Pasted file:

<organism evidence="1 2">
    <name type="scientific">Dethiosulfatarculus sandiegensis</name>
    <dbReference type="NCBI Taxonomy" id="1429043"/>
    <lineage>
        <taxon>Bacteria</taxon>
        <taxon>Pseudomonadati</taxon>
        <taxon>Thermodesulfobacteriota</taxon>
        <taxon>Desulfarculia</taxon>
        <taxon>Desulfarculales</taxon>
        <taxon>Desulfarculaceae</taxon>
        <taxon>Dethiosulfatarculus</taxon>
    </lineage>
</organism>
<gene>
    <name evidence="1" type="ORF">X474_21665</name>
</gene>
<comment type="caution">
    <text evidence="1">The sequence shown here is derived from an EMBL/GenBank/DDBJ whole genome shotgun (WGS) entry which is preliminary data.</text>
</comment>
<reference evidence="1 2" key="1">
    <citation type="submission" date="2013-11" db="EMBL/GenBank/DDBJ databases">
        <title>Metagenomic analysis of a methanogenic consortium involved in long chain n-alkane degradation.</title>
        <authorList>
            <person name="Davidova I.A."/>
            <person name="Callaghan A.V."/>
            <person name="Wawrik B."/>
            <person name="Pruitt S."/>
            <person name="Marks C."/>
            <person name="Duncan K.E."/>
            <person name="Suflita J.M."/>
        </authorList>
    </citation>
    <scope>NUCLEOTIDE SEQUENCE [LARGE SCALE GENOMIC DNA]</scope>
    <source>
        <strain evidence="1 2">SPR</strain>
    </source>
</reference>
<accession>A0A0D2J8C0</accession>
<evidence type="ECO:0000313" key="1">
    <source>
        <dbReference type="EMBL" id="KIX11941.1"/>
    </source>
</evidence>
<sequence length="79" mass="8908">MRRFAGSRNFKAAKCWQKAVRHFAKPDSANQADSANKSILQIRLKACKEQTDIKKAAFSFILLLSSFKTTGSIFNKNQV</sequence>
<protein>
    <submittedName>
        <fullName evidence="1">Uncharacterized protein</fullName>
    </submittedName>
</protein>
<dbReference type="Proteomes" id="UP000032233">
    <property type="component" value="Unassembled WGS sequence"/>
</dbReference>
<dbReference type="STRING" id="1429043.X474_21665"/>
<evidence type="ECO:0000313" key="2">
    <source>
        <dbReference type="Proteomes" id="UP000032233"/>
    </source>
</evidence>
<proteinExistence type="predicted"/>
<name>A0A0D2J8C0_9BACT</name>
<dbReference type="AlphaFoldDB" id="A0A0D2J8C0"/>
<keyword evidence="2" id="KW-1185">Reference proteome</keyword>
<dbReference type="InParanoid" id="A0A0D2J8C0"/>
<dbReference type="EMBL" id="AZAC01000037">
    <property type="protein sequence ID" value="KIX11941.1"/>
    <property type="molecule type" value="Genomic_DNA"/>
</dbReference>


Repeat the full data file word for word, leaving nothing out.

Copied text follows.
<organism evidence="1 2">
    <name type="scientific">Dethiosulfatarculus sandiegensis</name>
    <dbReference type="NCBI Taxonomy" id="1429043"/>
    <lineage>
        <taxon>Bacteria</taxon>
        <taxon>Pseudomonadati</taxon>
        <taxon>Thermodesulfobacteriota</taxon>
        <taxon>Desulfarculia</taxon>
        <taxon>Desulfarculales</taxon>
        <taxon>Desulfarculaceae</taxon>
        <taxon>Dethiosulfatarculus</taxon>
    </lineage>
</organism>
<gene>
    <name evidence="1" type="ORF">X474_21665</name>
</gene>
<comment type="caution">
    <text evidence="1">The sequence shown here is derived from an EMBL/GenBank/DDBJ whole genome shotgun (WGS) entry which is preliminary data.</text>
</comment>
<reference evidence="1 2" key="1">
    <citation type="submission" date="2013-11" db="EMBL/GenBank/DDBJ databases">
        <title>Metagenomic analysis of a methanogenic consortium involved in long chain n-alkane degradation.</title>
        <authorList>
            <person name="Davidova I.A."/>
            <person name="Callaghan A.V."/>
            <person name="Wawrik B."/>
            <person name="Pruitt S."/>
            <person name="Marks C."/>
            <person name="Duncan K.E."/>
            <person name="Suflita J.M."/>
        </authorList>
    </citation>
    <scope>NUCLEOTIDE SEQUENCE [LARGE SCALE GENOMIC DNA]</scope>
    <source>
        <strain evidence="1 2">SPR</strain>
    </source>
</reference>
<accession>A0A0D2J8C0</accession>
<evidence type="ECO:0000313" key="1">
    <source>
        <dbReference type="EMBL" id="KIX11941.1"/>
    </source>
</evidence>
<sequence length="79" mass="8908">MRRFAGSRNFKAAKCWQKAVRHFAKPDSANQADSANKSILQIRLKACKEQTDIKKAAFSFILLLSSFKTTGSIFNKNQV</sequence>
<protein>
    <submittedName>
        <fullName evidence="1">Uncharacterized protein</fullName>
    </submittedName>
</protein>
<dbReference type="Proteomes" id="UP000032233">
    <property type="component" value="Unassembled WGS sequence"/>
</dbReference>
<dbReference type="STRING" id="1429043.X474_21665"/>
<evidence type="ECO:0000313" key="2">
    <source>
        <dbReference type="Proteomes" id="UP000032233"/>
    </source>
</evidence>
<proteinExistence type="predicted"/>
<name>A0A0D2J8C0_9BACT</name>
<dbReference type="AlphaFoldDB" id="A0A0D2J8C0"/>
<keyword evidence="2" id="KW-1185">Reference proteome</keyword>
<dbReference type="InParanoid" id="A0A0D2J8C0"/>
<dbReference type="EMBL" id="AZAC01000037">
    <property type="protein sequence ID" value="KIX11941.1"/>
    <property type="molecule type" value="Genomic_DNA"/>
</dbReference>